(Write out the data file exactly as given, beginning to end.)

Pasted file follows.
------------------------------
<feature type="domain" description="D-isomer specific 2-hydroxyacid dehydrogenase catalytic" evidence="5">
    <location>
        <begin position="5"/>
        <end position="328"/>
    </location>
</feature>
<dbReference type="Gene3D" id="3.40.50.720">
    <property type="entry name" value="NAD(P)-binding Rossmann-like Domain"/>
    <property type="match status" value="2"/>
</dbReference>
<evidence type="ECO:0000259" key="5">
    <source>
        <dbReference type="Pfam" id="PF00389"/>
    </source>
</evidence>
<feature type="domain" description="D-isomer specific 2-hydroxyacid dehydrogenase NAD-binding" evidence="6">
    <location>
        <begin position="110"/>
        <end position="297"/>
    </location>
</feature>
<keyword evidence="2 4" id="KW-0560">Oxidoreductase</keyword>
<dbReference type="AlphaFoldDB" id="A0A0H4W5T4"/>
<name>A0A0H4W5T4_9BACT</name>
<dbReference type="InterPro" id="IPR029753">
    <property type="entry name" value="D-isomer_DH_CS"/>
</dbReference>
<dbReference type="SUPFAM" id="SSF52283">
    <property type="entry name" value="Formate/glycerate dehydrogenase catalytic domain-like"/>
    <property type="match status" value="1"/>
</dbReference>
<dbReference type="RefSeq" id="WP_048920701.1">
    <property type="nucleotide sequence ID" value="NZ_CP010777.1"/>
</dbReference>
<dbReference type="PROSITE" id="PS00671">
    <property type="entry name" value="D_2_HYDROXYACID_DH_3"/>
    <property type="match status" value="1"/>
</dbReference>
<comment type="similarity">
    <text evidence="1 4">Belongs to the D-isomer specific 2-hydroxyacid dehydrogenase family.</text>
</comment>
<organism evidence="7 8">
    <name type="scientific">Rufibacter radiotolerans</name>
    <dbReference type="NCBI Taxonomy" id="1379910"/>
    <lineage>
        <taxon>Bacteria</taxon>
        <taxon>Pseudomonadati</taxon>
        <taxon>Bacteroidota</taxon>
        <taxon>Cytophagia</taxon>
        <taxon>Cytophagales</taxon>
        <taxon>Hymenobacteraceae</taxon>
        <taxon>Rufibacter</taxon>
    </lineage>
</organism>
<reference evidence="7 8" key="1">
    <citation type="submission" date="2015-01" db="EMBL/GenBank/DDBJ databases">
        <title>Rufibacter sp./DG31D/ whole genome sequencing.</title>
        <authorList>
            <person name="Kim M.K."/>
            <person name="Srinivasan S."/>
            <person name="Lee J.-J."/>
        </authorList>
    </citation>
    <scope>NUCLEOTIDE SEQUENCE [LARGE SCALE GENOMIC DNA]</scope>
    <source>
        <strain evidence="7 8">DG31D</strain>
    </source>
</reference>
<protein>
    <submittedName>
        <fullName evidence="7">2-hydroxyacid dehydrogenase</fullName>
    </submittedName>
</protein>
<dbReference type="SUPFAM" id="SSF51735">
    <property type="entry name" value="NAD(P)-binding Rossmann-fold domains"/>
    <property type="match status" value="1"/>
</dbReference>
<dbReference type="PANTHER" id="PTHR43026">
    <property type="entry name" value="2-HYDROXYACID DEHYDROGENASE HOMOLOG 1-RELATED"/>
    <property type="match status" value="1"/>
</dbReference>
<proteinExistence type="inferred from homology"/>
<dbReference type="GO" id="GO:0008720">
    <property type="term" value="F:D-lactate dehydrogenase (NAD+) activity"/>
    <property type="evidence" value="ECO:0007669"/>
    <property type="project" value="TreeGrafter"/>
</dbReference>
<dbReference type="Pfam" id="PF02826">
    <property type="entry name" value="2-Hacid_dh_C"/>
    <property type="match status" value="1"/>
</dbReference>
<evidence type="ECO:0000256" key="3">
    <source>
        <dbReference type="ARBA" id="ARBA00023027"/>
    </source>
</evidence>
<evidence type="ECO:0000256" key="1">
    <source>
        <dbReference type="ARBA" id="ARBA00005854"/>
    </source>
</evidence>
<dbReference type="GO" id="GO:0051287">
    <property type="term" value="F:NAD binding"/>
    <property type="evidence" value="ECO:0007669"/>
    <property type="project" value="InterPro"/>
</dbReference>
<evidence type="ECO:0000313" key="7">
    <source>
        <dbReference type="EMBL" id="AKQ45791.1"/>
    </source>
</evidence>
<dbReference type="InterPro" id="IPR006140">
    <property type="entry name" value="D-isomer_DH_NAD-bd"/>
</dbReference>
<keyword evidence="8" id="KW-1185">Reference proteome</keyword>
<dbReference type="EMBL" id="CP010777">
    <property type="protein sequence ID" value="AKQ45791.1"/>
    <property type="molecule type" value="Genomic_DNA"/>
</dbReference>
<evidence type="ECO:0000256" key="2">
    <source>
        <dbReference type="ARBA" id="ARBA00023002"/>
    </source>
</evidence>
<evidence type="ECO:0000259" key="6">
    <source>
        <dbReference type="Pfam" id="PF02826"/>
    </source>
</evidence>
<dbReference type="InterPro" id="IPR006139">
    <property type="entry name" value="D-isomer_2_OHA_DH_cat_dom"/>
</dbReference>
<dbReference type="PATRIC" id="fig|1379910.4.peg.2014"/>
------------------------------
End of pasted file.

<feature type="domain" description="D-isomer specific 2-hydroxyacid dehydrogenase catalytic" evidence="5">
    <location>
        <begin position="5"/>
        <end position="328"/>
    </location>
</feature>
<dbReference type="Gene3D" id="3.40.50.720">
    <property type="entry name" value="NAD(P)-binding Rossmann-like Domain"/>
    <property type="match status" value="2"/>
</dbReference>
<evidence type="ECO:0000259" key="5">
    <source>
        <dbReference type="Pfam" id="PF00389"/>
    </source>
</evidence>
<feature type="domain" description="D-isomer specific 2-hydroxyacid dehydrogenase NAD-binding" evidence="6">
    <location>
        <begin position="110"/>
        <end position="297"/>
    </location>
</feature>
<keyword evidence="2 4" id="KW-0560">Oxidoreductase</keyword>
<dbReference type="AlphaFoldDB" id="A0A0H4W5T4"/>
<name>A0A0H4W5T4_9BACT</name>
<dbReference type="InterPro" id="IPR029753">
    <property type="entry name" value="D-isomer_DH_CS"/>
</dbReference>
<dbReference type="SUPFAM" id="SSF52283">
    <property type="entry name" value="Formate/glycerate dehydrogenase catalytic domain-like"/>
    <property type="match status" value="1"/>
</dbReference>
<dbReference type="RefSeq" id="WP_048920701.1">
    <property type="nucleotide sequence ID" value="NZ_CP010777.1"/>
</dbReference>
<dbReference type="PROSITE" id="PS00671">
    <property type="entry name" value="D_2_HYDROXYACID_DH_3"/>
    <property type="match status" value="1"/>
</dbReference>
<comment type="similarity">
    <text evidence="1 4">Belongs to the D-isomer specific 2-hydroxyacid dehydrogenase family.</text>
</comment>
<organism evidence="7 8">
    <name type="scientific">Rufibacter radiotolerans</name>
    <dbReference type="NCBI Taxonomy" id="1379910"/>
    <lineage>
        <taxon>Bacteria</taxon>
        <taxon>Pseudomonadati</taxon>
        <taxon>Bacteroidota</taxon>
        <taxon>Cytophagia</taxon>
        <taxon>Cytophagales</taxon>
        <taxon>Hymenobacteraceae</taxon>
        <taxon>Rufibacter</taxon>
    </lineage>
</organism>
<reference evidence="7 8" key="1">
    <citation type="submission" date="2015-01" db="EMBL/GenBank/DDBJ databases">
        <title>Rufibacter sp./DG31D/ whole genome sequencing.</title>
        <authorList>
            <person name="Kim M.K."/>
            <person name="Srinivasan S."/>
            <person name="Lee J.-J."/>
        </authorList>
    </citation>
    <scope>NUCLEOTIDE SEQUENCE [LARGE SCALE GENOMIC DNA]</scope>
    <source>
        <strain evidence="7 8">DG31D</strain>
    </source>
</reference>
<protein>
    <submittedName>
        <fullName evidence="7">2-hydroxyacid dehydrogenase</fullName>
    </submittedName>
</protein>
<dbReference type="SUPFAM" id="SSF51735">
    <property type="entry name" value="NAD(P)-binding Rossmann-fold domains"/>
    <property type="match status" value="1"/>
</dbReference>
<dbReference type="PANTHER" id="PTHR43026">
    <property type="entry name" value="2-HYDROXYACID DEHYDROGENASE HOMOLOG 1-RELATED"/>
    <property type="match status" value="1"/>
</dbReference>
<proteinExistence type="inferred from homology"/>
<dbReference type="GO" id="GO:0008720">
    <property type="term" value="F:D-lactate dehydrogenase (NAD+) activity"/>
    <property type="evidence" value="ECO:0007669"/>
    <property type="project" value="TreeGrafter"/>
</dbReference>
<dbReference type="Pfam" id="PF02826">
    <property type="entry name" value="2-Hacid_dh_C"/>
    <property type="match status" value="1"/>
</dbReference>
<evidence type="ECO:0000256" key="3">
    <source>
        <dbReference type="ARBA" id="ARBA00023027"/>
    </source>
</evidence>
<evidence type="ECO:0000256" key="1">
    <source>
        <dbReference type="ARBA" id="ARBA00005854"/>
    </source>
</evidence>
<dbReference type="GO" id="GO:0051287">
    <property type="term" value="F:NAD binding"/>
    <property type="evidence" value="ECO:0007669"/>
    <property type="project" value="InterPro"/>
</dbReference>
<evidence type="ECO:0000313" key="7">
    <source>
        <dbReference type="EMBL" id="AKQ45791.1"/>
    </source>
</evidence>
<dbReference type="InterPro" id="IPR006140">
    <property type="entry name" value="D-isomer_DH_NAD-bd"/>
</dbReference>
<keyword evidence="8" id="KW-1185">Reference proteome</keyword>
<dbReference type="EMBL" id="CP010777">
    <property type="protein sequence ID" value="AKQ45791.1"/>
    <property type="molecule type" value="Genomic_DNA"/>
</dbReference>
<evidence type="ECO:0000256" key="2">
    <source>
        <dbReference type="ARBA" id="ARBA00023002"/>
    </source>
</evidence>
<evidence type="ECO:0000259" key="6">
    <source>
        <dbReference type="Pfam" id="PF02826"/>
    </source>
</evidence>
<dbReference type="InterPro" id="IPR006139">
    <property type="entry name" value="D-isomer_2_OHA_DH_cat_dom"/>
</dbReference>
<dbReference type="PATRIC" id="fig|1379910.4.peg.2014"/>